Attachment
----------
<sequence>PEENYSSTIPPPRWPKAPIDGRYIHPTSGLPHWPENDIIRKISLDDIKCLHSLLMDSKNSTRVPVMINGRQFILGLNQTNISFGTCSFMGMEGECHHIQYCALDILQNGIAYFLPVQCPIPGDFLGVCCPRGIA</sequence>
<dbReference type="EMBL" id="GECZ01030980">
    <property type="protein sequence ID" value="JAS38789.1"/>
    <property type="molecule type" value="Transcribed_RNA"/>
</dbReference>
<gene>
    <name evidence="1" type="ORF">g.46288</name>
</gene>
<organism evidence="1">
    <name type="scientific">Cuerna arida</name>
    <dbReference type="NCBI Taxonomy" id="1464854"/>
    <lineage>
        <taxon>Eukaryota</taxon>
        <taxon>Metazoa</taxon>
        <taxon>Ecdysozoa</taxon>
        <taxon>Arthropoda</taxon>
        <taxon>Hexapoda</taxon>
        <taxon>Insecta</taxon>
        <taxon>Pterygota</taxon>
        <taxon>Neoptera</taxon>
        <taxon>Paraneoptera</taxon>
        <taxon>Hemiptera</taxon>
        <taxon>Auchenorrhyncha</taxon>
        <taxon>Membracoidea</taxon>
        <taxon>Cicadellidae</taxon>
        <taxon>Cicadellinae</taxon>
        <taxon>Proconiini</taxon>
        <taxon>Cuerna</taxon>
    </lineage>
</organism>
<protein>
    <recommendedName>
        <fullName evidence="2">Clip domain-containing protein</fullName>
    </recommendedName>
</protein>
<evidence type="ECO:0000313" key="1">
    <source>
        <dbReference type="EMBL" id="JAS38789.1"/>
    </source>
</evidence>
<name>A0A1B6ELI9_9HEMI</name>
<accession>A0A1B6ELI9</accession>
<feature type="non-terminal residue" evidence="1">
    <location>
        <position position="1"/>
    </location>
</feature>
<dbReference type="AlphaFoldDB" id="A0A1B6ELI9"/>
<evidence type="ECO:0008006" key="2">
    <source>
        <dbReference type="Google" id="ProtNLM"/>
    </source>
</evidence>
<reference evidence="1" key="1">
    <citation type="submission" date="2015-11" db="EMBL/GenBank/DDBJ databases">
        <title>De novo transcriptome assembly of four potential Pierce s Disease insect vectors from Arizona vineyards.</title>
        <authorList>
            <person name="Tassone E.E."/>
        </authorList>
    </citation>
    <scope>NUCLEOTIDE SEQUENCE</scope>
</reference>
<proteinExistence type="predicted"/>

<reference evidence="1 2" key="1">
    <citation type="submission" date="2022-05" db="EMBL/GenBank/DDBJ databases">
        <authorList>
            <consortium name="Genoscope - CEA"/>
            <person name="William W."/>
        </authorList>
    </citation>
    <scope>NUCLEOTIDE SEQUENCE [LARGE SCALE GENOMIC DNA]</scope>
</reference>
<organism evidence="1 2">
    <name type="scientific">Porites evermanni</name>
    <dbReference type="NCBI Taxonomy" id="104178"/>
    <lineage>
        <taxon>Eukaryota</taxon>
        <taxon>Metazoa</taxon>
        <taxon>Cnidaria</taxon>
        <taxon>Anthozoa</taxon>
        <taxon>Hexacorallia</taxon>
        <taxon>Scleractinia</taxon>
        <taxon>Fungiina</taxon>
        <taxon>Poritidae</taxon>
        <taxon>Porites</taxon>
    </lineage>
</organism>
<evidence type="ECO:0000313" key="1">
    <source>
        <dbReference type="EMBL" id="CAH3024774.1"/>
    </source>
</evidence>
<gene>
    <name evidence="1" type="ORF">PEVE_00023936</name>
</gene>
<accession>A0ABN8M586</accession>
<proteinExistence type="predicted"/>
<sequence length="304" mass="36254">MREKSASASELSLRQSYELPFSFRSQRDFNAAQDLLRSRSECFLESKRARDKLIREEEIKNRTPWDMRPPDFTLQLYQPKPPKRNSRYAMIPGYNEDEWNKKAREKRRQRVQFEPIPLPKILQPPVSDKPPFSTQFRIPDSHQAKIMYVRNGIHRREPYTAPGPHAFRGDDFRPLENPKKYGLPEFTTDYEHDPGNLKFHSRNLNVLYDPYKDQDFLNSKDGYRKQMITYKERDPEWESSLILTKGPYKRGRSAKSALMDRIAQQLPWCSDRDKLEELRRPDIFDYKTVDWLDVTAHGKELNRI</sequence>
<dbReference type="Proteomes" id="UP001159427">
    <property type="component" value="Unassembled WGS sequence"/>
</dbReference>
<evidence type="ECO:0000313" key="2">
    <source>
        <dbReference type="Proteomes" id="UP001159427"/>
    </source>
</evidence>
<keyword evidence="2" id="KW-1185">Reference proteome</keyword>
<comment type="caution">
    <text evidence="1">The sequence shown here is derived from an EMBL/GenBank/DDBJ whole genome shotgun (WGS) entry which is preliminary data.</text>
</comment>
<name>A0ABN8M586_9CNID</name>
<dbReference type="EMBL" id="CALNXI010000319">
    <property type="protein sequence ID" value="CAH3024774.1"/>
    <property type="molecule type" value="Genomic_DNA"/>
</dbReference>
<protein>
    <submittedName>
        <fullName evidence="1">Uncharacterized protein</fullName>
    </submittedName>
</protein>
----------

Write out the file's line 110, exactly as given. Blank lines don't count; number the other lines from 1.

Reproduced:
</comment>